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Mizell's Butterfly and Hummingbird Extravaganza in Folsom, LA

Updated on December 28, 2014
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Louisiana has many unique sites and interesting places to visit. Yvonne enjoys sharing her knowledge of local history, customs and events.

Folsom Festival is Fabulous Family Fun

Each September, Mizell Farms welcomes butterfly and hummingbird lovers to their nursery for the annual Butterfly and Hummingbird Festival. Events include speakers, hummingbird banding, visiting the butterfly house, touring the nature trail, plant related activities for the children, a butterfly release, food and several booths operated by local vendors. The festival is a great "one tank" family trip for anyone who lives in the Gulf South.

This wonderful festival was put on hold for the last two years due to illness in the Mizell family. Hopefully it will be on again in the near future.

The village of Folsom is a quiet town, located near the Tchefuncte River in Northwestern St. Tammany Parish. It is the home of Mizell Farms, where the festival is held, as well as many other nurseries and the Folsom Native Plant Society.

Extravaganza Events

The last festival that we attended was in 2008. It was a great success. Hummingbird bander, Linda Beall along with many able assistants, banded 76 Ruby-throated Hummingbirds, with males and females being equal at 38 each. The age/sex breakdown was typical for this time of year: 3 adult male, 14 adult female, 35 immature male, and 24 immature female. Even though a drenching thunderstorm, shut the festival down at 2:30 p.m., a good time was had by all.

Before the thunderstorm hundreds of butterflies of many different varieties floated among the colorful blossoms in the lavish gardens.

The festival is usually held on the Saturday after Labor Day.

6:00 a.m. - 6:00 p.m.

Festival Events include:

$8.00 admission (12 and older)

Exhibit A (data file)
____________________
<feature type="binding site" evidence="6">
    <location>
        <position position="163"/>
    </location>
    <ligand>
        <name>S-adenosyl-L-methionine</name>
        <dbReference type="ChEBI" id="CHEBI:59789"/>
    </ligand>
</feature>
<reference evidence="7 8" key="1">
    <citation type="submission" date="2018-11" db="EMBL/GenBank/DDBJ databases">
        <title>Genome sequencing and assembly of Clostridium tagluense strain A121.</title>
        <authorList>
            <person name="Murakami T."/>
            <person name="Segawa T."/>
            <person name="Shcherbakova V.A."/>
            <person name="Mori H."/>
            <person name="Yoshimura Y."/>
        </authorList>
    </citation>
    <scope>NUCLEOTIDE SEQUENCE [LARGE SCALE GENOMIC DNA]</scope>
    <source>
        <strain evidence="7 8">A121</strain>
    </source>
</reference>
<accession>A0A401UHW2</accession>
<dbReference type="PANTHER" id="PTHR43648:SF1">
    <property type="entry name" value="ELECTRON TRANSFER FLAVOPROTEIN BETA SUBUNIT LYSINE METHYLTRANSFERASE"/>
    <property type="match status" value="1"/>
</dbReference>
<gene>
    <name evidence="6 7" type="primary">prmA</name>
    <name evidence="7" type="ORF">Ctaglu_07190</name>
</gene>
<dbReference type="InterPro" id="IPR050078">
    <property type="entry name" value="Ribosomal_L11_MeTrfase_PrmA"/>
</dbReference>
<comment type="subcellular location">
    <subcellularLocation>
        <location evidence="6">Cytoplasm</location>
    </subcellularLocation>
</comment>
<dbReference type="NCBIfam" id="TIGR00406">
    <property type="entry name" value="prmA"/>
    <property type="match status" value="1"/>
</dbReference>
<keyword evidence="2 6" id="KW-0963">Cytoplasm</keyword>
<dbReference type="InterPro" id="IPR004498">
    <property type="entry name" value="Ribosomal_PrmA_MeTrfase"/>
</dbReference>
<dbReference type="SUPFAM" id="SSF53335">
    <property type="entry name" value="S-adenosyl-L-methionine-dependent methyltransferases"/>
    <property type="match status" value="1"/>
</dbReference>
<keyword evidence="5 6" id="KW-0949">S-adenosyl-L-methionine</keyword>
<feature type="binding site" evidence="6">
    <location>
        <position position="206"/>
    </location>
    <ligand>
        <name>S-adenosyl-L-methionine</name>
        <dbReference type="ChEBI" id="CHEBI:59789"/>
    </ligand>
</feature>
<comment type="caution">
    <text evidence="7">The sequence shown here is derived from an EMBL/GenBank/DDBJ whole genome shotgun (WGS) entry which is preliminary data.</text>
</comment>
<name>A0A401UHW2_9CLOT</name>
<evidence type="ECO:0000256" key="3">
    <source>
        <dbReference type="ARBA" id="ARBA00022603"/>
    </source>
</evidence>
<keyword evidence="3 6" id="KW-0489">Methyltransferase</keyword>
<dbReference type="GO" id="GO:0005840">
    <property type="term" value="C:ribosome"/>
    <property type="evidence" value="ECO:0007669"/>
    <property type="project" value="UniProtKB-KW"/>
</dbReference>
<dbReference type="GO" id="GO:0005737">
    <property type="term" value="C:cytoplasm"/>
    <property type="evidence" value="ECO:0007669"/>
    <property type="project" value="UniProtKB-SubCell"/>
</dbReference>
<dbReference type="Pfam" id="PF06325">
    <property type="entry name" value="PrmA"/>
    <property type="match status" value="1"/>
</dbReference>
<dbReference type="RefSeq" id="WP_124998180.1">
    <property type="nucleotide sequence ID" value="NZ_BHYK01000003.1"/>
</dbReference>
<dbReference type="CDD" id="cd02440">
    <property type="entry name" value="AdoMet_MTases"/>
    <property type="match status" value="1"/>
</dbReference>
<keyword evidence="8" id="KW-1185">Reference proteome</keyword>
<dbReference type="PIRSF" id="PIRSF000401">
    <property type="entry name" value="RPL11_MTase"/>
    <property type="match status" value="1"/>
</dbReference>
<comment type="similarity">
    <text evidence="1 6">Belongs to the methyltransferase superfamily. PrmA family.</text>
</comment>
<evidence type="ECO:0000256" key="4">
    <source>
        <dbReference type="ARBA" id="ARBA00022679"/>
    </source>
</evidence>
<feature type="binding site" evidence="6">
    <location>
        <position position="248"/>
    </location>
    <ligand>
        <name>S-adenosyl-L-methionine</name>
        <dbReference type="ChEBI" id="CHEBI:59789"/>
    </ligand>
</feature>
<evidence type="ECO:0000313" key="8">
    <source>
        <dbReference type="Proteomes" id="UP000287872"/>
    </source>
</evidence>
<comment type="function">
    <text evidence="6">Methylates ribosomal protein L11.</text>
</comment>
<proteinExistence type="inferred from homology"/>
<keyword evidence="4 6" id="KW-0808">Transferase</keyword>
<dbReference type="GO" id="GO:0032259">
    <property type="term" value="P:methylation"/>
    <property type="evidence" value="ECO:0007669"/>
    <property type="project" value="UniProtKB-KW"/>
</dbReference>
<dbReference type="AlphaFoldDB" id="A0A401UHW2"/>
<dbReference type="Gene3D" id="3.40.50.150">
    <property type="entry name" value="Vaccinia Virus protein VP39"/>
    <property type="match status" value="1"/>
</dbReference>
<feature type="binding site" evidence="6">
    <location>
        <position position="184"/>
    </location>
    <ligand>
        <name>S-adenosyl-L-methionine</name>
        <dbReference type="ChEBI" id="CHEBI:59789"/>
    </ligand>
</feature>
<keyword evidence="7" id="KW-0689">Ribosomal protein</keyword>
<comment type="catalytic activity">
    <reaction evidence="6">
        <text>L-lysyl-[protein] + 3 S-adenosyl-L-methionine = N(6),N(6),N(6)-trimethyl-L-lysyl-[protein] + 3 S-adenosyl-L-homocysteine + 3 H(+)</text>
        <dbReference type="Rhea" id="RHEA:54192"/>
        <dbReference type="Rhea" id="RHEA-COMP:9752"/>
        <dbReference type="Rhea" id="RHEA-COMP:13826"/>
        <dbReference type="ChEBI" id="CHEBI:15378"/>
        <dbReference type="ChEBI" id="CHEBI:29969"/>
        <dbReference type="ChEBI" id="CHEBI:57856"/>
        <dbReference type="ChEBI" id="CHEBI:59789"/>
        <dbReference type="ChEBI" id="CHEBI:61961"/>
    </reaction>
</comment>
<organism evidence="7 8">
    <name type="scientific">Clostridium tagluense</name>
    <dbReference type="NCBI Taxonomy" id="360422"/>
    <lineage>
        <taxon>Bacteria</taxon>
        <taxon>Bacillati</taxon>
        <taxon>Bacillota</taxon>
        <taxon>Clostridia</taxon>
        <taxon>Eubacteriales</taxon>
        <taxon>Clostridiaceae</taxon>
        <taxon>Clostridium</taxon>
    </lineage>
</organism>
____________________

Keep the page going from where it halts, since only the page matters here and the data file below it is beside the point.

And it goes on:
Bring the family--something for everyone

Stroll through the Gardens, Butterfly Flight House, and Nature Trails

Listen and speak with the experts

Purchase plants to attract butterflies and hummingbirds

Food and drinks will be available for purchase

Free parking

Watch hummingbirds being weighed and banded

Monarch on Wild Aster


Louisiana Plant Nursery Ideal for Butterfly/Hummingbird Festival - Excerpt from a Newspaper Article by Gary Noel Ross

photo by E. Goodman

Gary Noel Ross in Mizell's Butterfly House

As NABA's Director of Butterfly Festivals since 1998, I have had the privilege of assisting almost a dozen different butterfly festivals in the eastern U.S. Each has been unique. Case in point: MIZELL FARMS BUTTERFLY AND HUMMINGBIRD FESTIVAL. The setting for this event is a wholesale/retail nursery specializing in herbs and the propagation of nectar and host plants preferred by butterflies and hummingbirds whose home is the sultry Gulf Coast.

Mizell Farms, Inc. is a 56-acre, three-generation home site located in rural St. Tammany Parish (County) in southeast Louisiana. For decades, this family owned and operated nursery specialized in evergreen perennials such as azaleas, camellias, boxwoods, hollies, etc. and trees However, as butterfly and hummingbird gardening were becoming increasingly popular in the late 1990s, Jim Mizell, the current owner and manager, realized that there were very few wholesale nurseries growing appropriate herbaceous annuals and perennials for the retail trade. Seeing the opportunity, Jim decided to specialize.

Jim targeted both retail nurseries and popular farmers' markets in nearby New Orleans and Baton Rouge. So successful, the idea of holding a weekend celebration on the grounds of his nursery was soon born. For a trial run, in late September 2001 Jim debuted a "Hummingbird Extravaganza," and the following weekend, a "Butterfly Extravaganza." With attendance each weekend over 2,000, Jim concluded that there was sufficient interest to consider annual events.

Hummer Joy


That he did, but in 2007 the independent festivals were consolidated into a single day (September 8) advertised as a "Butterfly and Hummingbird Extravaganza." Activities began before sunrise when Linda Beall, a federally authorized master hummingbird bander professionally trained to humanely catch and band hummingbirds for statistical analysis, arrived to set up feeding and trapping stations throughout the gardens. However, most visitors didn't arrive until nine o'clock for the first scheduled event-the dedication of the new "Mizell Farms Butterfly Flight House." I was asked to formerly dedicate the 35 x 48-foot netted enclosure stocked with nectar and host plants as well as approximately 200 live butterflies (the insects had been collected on the grounds the previous day). The flight house proved to be a favorite gathering site for visitors of all ages. As such, I used the venue to speak at length about butterfly biology and identification. Within this living "laboratory," visitors could have a close encounter with butterflies courting, mating, laying eggs, basking, and even securing salts from our perspiration. In addition, caterpillars of the Black Swallowtail, Monarch, Gulf Fritillary and Cloudless Sulphur could be scrutinized as they fed on their hosts. (At the close of the festival, a section of netting was removed, freeing the butterflies.)